Update to Mayor's Report (Supplementary) [9]

Session date: 
November 20, 2002
Question By: 
John Biggs
Labour Group
Asked Of: 
The Mayor


Finally then, and I think at the Budget Committee, we've examined this in detail, the big iceberg within this transport budget is the escalating costs of bus contracts, as I think you've hinted already, and the question of whether London can afford that. I know that politically you will argue that we can't afford not to do that, and there needs to be a debate with Government about the right level of grant to support bus services, and I know that Labour members will join you in supporting a healthy debate on that issue. And I think that that is a constructive way to take this forward.

Supplementary To: 


Answer for Update to Mayor's Report (Supplementary) [9]

Answer for Update to Mayor's Report (Supplementary) [9]

Answered By: 
The Mayor

I think the worry I have on the bus contracts is that because we negotiate a fifth each year, if you couldn't complete the final year, then the people dependent on those lines lose out. And whereas I had assumed that broadly these improvements were spread relatively equally, given there are 700 routes, that a fifth each time is pretty random across London, it's now clear that they tend to be concentrated. The ones we're currently about to sign, which will form a part of the coming year's budget, are overwhelmingly concentrated in south London and south east London, and two smaller clusters around Hayes and Tottenham.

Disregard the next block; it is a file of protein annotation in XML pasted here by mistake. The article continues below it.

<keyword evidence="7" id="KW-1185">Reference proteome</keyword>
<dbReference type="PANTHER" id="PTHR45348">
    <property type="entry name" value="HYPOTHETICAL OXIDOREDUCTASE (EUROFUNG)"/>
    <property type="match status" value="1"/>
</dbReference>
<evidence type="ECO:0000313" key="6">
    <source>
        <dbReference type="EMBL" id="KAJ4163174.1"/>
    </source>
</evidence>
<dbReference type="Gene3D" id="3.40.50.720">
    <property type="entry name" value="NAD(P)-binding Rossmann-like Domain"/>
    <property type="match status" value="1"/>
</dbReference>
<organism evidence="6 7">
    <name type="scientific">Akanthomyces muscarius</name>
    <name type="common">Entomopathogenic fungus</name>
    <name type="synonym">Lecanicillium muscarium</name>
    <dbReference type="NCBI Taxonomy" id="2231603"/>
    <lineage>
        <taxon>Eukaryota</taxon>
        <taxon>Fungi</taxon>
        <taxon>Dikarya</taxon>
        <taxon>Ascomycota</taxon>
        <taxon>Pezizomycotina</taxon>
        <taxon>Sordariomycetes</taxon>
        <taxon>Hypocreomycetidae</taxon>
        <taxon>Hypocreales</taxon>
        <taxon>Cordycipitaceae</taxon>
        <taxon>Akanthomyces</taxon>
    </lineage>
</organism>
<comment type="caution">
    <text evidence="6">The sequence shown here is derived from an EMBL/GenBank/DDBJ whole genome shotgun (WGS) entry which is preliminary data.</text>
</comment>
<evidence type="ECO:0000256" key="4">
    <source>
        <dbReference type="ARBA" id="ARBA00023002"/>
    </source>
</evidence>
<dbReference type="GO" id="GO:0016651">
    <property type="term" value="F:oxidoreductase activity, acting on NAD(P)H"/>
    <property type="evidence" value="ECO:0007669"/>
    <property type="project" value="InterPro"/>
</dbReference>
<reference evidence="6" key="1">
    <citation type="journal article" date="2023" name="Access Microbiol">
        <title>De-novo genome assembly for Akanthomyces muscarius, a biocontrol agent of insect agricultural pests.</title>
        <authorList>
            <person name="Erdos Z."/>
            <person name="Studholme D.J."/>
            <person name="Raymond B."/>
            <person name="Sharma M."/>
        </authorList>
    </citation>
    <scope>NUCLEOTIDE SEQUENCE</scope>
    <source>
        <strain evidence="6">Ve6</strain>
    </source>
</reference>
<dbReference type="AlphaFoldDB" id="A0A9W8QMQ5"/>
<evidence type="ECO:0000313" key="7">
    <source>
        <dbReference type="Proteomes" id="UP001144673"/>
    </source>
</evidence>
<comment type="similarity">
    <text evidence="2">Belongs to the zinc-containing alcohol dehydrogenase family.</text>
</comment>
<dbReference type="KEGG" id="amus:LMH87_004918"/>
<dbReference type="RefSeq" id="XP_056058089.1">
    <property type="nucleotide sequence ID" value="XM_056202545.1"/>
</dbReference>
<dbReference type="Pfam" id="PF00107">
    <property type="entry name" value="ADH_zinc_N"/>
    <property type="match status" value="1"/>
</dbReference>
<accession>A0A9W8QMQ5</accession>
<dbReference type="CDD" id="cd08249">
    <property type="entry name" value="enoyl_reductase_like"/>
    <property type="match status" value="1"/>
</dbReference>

And, therefore, I have asked TfL to produce a breakdown of which bus contracts are in each year. So that as we get into looking at next year's and the final year, we would know exactly where a termination of this expansion programme would hit whose constituencies, and that will be a very valuable campaigning tool with Members of Parliament of course.